Symantec has released patches to fix four high-impact vulnerabilities in several of its popular antivirus and firewall products for Windows. An attacker who successfully exploits the holes could render targeted systems inoperable or execute remote code with kernel-level privileges, the security software giant said in an advisory.
The weaknesses were found by eEye Digital Security of Aliso Viejo, Calif., and reported to Symantec April 19. Symantec released the fixes Wednesday.
"The fact that this vulnerability can be exploited with all ports filtered is cause for some concern, especially if Norton Personal Firewall is the only layer of protection a system has," said Aaron Schaub, a security analyst at Herndon, Va.-based TruSecure. "The fortunate aspect of the vulnerability is that considering the nature of Norton Personal Firewall, workstations and laptops are the most at risk in a corporate environment and primary infrastructure systems should be largely unaffected. While workstations will probably be protected by a perimeter security device, laptops are routinely exposed to unprotected networks as a result of business travel."
Customers are advised to access the patches through Symantec's LiveUpdate program and technical support channels. Those who use consumer versions of the affected products who regularly run a manual LiveUpdate should already be protected, the advisory said.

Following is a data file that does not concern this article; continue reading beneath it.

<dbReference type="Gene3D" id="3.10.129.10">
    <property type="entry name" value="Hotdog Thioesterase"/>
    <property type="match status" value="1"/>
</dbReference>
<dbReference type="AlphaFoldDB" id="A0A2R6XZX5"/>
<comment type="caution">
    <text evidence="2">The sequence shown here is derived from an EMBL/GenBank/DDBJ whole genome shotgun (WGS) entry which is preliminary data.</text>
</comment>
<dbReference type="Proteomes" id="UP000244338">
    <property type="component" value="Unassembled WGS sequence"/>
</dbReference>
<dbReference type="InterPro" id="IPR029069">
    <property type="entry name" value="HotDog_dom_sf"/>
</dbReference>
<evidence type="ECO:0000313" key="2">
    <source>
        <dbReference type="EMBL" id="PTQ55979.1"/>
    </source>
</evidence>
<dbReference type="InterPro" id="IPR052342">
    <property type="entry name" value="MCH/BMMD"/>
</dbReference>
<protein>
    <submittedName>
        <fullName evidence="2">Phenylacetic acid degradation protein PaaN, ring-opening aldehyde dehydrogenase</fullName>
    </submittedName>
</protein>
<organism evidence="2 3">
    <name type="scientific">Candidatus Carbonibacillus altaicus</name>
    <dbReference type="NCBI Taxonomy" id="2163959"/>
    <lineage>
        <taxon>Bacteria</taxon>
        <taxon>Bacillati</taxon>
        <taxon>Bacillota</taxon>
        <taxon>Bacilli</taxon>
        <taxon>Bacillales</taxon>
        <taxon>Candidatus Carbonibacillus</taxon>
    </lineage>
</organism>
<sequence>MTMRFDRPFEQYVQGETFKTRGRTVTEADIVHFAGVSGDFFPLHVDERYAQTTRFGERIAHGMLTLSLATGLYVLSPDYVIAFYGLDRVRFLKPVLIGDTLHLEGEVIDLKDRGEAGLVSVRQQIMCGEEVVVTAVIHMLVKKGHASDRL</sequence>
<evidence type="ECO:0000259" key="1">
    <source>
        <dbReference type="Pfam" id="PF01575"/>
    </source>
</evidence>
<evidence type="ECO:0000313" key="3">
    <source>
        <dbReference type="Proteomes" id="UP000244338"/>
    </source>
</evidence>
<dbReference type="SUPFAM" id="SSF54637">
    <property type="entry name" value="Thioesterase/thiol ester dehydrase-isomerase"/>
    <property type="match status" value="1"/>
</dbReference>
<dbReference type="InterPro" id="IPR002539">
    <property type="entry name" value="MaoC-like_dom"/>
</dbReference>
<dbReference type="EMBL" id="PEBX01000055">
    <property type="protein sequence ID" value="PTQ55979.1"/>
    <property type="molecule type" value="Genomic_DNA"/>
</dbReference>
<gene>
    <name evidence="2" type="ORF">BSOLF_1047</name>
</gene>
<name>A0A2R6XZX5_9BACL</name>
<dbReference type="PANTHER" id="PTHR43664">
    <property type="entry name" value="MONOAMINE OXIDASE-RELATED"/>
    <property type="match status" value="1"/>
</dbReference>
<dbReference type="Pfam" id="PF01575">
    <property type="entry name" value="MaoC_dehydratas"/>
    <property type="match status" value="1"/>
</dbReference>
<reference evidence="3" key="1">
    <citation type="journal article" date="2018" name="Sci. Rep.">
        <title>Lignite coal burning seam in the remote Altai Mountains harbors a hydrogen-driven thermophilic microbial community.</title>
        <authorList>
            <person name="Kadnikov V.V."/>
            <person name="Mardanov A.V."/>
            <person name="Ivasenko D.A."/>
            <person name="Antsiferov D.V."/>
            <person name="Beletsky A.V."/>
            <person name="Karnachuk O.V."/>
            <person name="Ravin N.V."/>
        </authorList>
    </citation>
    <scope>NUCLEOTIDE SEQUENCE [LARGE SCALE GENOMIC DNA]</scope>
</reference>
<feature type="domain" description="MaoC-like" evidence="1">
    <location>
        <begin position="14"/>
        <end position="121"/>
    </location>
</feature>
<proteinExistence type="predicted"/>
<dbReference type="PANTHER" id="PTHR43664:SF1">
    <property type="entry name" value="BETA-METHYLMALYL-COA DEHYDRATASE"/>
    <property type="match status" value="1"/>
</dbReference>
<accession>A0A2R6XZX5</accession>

Vulnerable programs are the 2002-2004 versions of Norton Internet Security, Professional
Symantec said in a statement that eEye found three instances where remote kernel-level access could potentially be gained. Additionally, they reported a denial of service (DoS) issue that requires a system reboot to regain control of the system. All issues occur within routines in the SYMDNS.SYS component. To date, the company has received no indication that the vulnerabilities have been exploited.
The first vulnerability is a stack-based buffer overflow in the processing of DNS requests and responses. If exploited, an attacker could execute remote code on the targeted system with kernel-level privileges and trigger the overflow.
"With the ability to freely execute code at the Ring 0 privilege level, there are literally no boundaries for an attacker," eEye said on its Web site. "It should also be noted that due to a separate design flaw in the firewall's handling of incoming packets, this attack can be successfully performed with all ports filtered and all intrusion rules set."
The second is a stack overflow in the processing of NetBIOS Name Service responses that can result in a memory overwrite.
"By sending a single specially-crafted NetBIOS Name Service (UDP port 137) packet to a vulnerable host, an attacker could cause an arbitrary memory location to be overwritten with data he or she controls, leading to the execution of attacker-supplied code with kernel privileges and the absolute compromise of the target," eEye said.
The third is a potential heap corruption caused by improper bounds checking in the processing of NetBIOS Name Service responses. If exploited, an attacker could execute arbitrary code on the targeted system with kernel-level privileges.
The fourth is a potential denial of service (DoS) condition caused by improper handling of DNS response packets. Maliciously configured DNS responses can cause the targeted system to halt, requiring a system reboot to clear the condition and regain system access.